Monday, June 3, 2013

Fibro Book Club: Burial Rites

As head prefect of the Fibro Club, I now declare this meeting open. Everyone have their glass of wine and their thoughts in order? Excellent.

I've had several actual, real life conversations about our book, Burial Rites, over the past week. We all agreed that we knew from page one that it wasn't going to end well. When the book is about the last person executed in Iceland, you know you're not looking at a happily ever after. But somehow that didn't seem to matter.

The reason I chose this book as our first selection was that it is one of those books. Debut author. International two-book deal worth $1 million. This book had something going on. Everyone said so.

There is no denying that there is a lot of grim in Hannah Kent's book. A lot of cold. One of the people I spoke to this week didn't feel that there were enough words to really convey the sense of place, but I really enjoyed the sparse nature of Kent's prose. To me, the sense of place built, word by word, page by page, along with the intimacy as the inevitability of the story inched forward, revealing itself under all that snow.

"Slow" was another word that came up a lot. It is a slow tale and, yes, a bleak one in many ways, but I found it intensely interesting. Strong female characters. An otherness in the setting. Historic detail. And, always, that slowly unravelling story.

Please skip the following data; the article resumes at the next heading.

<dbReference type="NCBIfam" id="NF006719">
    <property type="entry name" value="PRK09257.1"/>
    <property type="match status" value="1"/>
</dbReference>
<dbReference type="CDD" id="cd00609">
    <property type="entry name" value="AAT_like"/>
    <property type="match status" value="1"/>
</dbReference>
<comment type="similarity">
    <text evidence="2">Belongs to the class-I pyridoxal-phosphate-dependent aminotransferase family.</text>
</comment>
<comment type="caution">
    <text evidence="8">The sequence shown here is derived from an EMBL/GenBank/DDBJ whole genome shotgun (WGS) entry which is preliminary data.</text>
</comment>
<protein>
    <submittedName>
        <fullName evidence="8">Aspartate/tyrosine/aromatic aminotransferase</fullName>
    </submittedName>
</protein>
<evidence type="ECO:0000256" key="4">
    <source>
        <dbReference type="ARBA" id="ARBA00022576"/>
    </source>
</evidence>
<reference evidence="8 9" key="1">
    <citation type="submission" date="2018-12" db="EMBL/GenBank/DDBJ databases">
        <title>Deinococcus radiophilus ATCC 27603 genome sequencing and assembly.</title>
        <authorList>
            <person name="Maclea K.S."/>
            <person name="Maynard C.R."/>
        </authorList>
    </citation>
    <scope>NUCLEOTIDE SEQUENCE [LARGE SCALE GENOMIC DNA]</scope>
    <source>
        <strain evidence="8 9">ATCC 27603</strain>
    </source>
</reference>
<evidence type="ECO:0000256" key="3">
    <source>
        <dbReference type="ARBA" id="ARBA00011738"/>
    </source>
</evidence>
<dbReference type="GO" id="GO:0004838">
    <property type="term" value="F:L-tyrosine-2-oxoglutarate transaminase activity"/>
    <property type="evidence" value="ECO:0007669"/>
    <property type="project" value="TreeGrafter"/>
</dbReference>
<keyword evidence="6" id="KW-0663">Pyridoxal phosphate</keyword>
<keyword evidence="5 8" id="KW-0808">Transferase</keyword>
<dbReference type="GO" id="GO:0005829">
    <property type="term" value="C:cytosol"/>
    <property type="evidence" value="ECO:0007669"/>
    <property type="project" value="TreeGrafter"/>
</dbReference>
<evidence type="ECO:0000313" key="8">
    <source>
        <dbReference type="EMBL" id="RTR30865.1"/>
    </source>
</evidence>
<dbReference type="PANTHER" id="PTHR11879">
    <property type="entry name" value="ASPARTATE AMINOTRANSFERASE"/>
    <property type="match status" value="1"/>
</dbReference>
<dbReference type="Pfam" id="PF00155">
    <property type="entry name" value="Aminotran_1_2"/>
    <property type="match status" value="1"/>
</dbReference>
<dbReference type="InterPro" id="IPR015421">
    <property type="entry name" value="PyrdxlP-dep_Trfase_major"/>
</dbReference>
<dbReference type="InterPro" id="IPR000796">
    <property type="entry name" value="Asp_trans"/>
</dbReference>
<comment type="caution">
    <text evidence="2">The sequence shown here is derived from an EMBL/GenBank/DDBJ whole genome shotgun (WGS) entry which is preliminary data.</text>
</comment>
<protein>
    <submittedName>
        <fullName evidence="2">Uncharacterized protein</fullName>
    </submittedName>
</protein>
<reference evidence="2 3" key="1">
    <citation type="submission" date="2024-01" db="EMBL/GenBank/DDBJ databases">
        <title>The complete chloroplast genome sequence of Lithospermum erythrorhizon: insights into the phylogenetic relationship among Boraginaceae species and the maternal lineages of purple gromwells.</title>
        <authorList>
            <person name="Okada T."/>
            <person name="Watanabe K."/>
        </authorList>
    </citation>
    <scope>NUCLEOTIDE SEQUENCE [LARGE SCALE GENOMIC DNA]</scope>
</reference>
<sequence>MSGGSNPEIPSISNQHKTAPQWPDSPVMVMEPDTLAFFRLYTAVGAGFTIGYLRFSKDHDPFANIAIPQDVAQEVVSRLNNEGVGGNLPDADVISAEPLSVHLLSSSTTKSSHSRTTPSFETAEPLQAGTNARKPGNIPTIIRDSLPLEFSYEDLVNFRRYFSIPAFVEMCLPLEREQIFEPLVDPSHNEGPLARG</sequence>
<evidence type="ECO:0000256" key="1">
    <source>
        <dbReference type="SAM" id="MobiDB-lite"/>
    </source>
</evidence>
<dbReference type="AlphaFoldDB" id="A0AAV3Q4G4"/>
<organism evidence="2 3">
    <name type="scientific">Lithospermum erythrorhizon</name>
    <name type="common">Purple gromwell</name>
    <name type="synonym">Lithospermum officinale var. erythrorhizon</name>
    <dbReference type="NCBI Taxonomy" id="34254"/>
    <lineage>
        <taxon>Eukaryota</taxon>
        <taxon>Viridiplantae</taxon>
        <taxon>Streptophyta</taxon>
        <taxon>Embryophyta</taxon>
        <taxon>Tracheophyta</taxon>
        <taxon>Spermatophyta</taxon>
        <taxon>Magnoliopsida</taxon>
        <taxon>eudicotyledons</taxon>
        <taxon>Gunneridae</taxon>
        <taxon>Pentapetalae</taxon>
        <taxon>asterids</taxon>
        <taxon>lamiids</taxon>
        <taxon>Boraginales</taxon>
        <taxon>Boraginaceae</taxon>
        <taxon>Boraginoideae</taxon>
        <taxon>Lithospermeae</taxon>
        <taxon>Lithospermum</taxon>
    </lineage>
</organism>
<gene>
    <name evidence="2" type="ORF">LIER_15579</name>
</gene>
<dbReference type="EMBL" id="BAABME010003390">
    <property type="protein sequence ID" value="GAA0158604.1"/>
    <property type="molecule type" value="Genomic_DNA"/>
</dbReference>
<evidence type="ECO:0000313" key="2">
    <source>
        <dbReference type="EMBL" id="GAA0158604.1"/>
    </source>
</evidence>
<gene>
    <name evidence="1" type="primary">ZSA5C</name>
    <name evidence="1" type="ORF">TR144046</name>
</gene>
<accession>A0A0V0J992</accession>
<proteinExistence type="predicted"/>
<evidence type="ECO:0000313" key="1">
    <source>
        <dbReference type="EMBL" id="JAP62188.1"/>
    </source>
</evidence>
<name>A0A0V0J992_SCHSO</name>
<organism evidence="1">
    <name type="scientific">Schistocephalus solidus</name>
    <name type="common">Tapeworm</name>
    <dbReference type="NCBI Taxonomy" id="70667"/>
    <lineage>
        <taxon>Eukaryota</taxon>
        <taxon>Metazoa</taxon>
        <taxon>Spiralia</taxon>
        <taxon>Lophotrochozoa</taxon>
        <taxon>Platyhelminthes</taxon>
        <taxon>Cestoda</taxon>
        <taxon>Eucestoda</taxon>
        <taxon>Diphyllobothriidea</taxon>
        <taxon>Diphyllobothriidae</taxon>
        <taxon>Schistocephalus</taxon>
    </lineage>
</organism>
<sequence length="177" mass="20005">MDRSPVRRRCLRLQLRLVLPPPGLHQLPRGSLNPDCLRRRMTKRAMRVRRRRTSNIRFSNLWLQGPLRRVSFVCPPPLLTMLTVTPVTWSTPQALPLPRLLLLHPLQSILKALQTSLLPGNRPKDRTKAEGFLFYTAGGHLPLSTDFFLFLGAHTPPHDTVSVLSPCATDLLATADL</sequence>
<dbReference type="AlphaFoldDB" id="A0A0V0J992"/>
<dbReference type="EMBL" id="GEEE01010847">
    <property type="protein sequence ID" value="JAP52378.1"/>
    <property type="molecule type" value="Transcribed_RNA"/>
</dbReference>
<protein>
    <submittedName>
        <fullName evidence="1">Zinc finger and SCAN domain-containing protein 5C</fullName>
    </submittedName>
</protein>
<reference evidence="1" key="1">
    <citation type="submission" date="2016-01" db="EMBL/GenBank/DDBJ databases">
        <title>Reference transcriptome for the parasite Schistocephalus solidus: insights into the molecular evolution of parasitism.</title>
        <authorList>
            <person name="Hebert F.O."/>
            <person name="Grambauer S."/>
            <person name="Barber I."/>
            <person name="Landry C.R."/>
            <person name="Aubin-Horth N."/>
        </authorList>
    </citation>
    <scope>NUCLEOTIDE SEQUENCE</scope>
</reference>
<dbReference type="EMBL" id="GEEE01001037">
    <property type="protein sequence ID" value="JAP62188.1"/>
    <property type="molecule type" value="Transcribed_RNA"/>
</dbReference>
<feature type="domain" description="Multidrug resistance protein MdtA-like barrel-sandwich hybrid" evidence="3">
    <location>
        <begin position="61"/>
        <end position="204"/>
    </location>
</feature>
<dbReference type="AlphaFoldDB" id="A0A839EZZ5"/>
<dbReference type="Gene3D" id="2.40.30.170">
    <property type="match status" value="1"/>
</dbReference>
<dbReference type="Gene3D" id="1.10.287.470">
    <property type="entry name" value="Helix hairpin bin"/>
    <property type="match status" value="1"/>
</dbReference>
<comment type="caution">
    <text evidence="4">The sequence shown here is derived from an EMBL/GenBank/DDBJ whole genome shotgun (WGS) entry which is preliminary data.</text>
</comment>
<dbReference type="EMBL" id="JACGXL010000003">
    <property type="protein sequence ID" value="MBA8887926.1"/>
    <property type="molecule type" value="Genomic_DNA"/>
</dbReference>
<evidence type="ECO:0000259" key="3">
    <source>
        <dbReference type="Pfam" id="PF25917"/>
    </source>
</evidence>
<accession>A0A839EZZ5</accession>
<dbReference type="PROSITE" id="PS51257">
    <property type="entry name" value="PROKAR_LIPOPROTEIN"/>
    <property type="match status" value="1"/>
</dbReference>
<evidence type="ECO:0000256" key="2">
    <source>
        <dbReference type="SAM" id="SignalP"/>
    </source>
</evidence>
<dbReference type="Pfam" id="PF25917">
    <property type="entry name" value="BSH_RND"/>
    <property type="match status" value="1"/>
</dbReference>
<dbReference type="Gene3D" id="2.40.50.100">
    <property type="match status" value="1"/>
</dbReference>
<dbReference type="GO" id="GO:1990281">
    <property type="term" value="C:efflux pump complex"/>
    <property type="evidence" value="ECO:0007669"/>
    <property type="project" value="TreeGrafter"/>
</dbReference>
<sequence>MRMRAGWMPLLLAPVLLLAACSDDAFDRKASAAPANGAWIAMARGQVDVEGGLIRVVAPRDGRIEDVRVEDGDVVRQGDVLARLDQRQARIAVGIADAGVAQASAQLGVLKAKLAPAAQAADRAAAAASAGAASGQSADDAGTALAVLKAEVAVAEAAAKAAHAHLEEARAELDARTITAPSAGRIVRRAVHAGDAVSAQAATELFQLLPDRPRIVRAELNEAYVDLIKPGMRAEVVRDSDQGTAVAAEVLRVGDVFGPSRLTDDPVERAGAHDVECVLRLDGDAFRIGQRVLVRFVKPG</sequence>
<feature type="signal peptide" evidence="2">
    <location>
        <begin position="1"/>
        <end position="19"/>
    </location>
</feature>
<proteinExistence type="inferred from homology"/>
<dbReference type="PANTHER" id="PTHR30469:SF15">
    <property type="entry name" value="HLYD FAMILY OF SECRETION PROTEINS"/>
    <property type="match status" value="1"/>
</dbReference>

Ultimately satisfying - for me, if not for Agnes.

What did you think? Share your thoughts here or pop over to the Fibro Club Facebook page to join the discussion.


  1. Adding my two cents worth when I haven't read the book actually I've never even heard of it until now but book titled Burial Rights does not scream happy ending to me!! I think you're all brave for reading it. I'm happily flicking my way through a pile of magazines I picked up at the op shop today 20c each. Not very literary of me I know but I liken reading to eating - variety is good.

  2. Darn, missed the bloody date! I thought it was next week. That's the trouble with a book club, really. You plow your way through books you ordinarily wouldn't read (good point) and are then rather disappointed at the discussion. Previous book clubs where people didn't actually ever read the book, didn't want to talk about the book, didn't have anything remotely interesting to add about the book... and now I've missed the first one where I did read the book and had interesting things to say.

    Things about the symmetry of the book: her repetition of the stone metaphor - grounding, cold, callous stone, used to evoke silence in some parts and a tethering to the earth in others. The moodiness of the weather manifesting itself in the characters. The general themes of loss and pain. The harshness of love. The seasonal nature of feelings.

    So much to say. And you know I found it tough going in the beginning, until I let myself be a part of the book and feel the landscape and sit a while. x


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